Ash Patel: What are your typical returns on your deals?

Charlie Stevenson: Pre-COVID we were aiming for 17% to 22% as an IRR, kind of our floor for investing any deals, and 9% cash on cash return, and hopefully it’s higher than that. That still is the floor for any investments we do, but we’ve been setting expectations with investors that returns are now for a true value-add business plan are ranging probably between 13% to 17%. But of course, past performance is no guarantee of future results. I have to say all that for compliance stuff, otherwise my partners will not be happy with me. But yeah, I’d say 13% to 17% for the typical run-of-the-mill, large multifamily asset running a value-add business plan. Hopefully, that goes up, but we’re seeing cap rate compression, so it might not.

Ash Patel: How do you mitigate that?

Charlie Stevenson: How do you mitigate the changing of returns?

Ash Patel: Lower returns.

Charlie Stevenson: One way that we’ve done that is we focus on investors that have lower return needs, and institutions that have lower return needs, and that group is excited about a 13% to 17% IRR; maybe an investor that’s been in the market for two or three cycles. A 30-year veteran of investing is excited about anything that’s a multiple of what the treasury is returning. We’ve got an investor who’s a portfolio and fund manager for three decades and he looks at anything relative to the Treasury. So an 11% return is 10x over the Treasury so he’s very excited about that, because he sees higher returns than that as maybe a little riskier.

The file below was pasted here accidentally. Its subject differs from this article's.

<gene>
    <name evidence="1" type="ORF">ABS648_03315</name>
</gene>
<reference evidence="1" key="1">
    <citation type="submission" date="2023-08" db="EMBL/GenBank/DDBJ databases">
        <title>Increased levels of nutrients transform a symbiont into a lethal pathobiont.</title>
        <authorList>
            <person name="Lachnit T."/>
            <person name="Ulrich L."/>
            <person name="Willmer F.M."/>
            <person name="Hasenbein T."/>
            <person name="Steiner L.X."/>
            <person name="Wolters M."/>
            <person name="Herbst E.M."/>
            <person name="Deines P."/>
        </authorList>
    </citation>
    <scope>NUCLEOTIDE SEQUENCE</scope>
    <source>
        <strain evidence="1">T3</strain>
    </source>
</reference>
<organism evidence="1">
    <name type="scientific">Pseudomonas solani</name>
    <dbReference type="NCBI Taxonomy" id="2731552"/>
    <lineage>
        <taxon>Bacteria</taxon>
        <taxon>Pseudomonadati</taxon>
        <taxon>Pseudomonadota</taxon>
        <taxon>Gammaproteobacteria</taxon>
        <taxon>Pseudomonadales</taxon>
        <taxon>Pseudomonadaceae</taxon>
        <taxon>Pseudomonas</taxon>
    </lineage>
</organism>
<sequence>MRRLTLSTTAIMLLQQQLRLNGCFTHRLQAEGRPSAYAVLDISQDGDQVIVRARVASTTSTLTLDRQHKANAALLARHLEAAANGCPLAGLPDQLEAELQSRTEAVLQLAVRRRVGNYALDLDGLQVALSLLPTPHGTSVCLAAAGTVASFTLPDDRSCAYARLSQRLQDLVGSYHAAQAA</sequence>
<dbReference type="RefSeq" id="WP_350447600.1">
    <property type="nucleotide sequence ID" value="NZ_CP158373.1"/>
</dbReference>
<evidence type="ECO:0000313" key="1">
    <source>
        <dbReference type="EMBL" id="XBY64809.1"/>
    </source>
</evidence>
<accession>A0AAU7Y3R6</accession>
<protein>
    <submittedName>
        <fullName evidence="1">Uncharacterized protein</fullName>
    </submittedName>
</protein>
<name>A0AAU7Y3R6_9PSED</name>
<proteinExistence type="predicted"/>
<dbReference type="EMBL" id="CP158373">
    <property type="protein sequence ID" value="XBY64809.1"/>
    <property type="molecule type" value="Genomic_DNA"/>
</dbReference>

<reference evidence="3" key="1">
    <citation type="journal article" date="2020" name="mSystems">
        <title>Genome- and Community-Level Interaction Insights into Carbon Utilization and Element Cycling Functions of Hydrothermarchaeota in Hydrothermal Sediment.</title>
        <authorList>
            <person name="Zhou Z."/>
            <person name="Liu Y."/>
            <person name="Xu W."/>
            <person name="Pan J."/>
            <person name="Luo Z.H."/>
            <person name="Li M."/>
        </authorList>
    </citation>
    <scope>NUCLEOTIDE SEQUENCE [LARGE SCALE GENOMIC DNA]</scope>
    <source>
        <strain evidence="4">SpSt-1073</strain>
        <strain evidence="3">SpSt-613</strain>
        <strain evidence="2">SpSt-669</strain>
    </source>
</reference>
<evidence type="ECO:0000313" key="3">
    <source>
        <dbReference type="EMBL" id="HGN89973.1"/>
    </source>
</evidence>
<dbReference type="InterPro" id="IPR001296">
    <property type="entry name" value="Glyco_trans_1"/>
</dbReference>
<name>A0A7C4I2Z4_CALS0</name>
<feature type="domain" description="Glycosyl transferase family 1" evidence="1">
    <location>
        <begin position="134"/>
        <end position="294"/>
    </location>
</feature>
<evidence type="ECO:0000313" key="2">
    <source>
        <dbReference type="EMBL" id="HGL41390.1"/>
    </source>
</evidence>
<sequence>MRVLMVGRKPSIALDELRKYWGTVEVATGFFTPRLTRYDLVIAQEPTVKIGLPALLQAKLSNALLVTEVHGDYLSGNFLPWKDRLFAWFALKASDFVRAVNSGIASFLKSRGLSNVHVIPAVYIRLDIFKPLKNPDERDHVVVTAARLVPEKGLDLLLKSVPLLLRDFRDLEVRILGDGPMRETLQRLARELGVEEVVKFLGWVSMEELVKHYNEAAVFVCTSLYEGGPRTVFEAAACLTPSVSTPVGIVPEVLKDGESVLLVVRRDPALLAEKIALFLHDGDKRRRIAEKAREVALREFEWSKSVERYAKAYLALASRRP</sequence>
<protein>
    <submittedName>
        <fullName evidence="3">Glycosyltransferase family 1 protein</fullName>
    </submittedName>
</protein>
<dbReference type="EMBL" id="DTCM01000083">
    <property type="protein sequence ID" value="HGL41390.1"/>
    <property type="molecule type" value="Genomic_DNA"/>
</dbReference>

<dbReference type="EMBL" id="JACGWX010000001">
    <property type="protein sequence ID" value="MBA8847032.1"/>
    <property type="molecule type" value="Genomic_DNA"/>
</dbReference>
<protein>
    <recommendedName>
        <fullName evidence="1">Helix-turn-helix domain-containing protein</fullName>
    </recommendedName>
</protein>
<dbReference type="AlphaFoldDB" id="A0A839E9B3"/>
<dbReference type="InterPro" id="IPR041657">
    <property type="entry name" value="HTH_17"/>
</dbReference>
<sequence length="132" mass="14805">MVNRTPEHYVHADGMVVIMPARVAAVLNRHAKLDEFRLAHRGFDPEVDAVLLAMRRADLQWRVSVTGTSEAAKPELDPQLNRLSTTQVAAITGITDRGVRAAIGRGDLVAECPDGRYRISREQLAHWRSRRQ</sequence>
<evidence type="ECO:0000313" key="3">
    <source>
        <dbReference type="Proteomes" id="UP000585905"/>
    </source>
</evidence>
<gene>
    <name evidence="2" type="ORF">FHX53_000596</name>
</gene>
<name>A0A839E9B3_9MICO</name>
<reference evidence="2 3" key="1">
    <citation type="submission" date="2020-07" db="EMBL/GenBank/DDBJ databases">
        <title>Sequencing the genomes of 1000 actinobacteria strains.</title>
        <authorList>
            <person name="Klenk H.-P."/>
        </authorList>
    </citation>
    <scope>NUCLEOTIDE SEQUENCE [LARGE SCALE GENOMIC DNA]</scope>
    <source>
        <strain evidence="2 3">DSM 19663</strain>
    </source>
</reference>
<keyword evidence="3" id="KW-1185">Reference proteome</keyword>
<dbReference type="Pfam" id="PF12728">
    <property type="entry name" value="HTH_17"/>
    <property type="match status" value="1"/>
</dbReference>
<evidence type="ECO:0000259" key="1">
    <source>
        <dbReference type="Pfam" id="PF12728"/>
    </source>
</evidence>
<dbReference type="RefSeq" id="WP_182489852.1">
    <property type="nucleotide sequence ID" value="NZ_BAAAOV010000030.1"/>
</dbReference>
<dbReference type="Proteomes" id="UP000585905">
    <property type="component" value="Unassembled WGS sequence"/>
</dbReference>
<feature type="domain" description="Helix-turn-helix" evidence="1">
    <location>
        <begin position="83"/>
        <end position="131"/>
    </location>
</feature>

Ash Patel: How do you find those investors that are looking for a little bit lower returns?

Charlie Stevenson: It might not be that they’re looking for lower returns, it’s like they’re looking for a blend of different characteristics in a return profile. So a return, the actual ROI is one component of an investor who’s maybe a little bit of a higher net worth investor. But also liquidity needs are one particular need. Also, things like tax liability mitigation is another need. So if we’re approaching a high net worth investor who is okay with a 13% or a 10% return, they have other particular interests and needs that are more important to them than that actual return. They don’t care so much about cash flow, maybe they’re more of a five-year or 10-year hold appreciation, total-return-focused investor.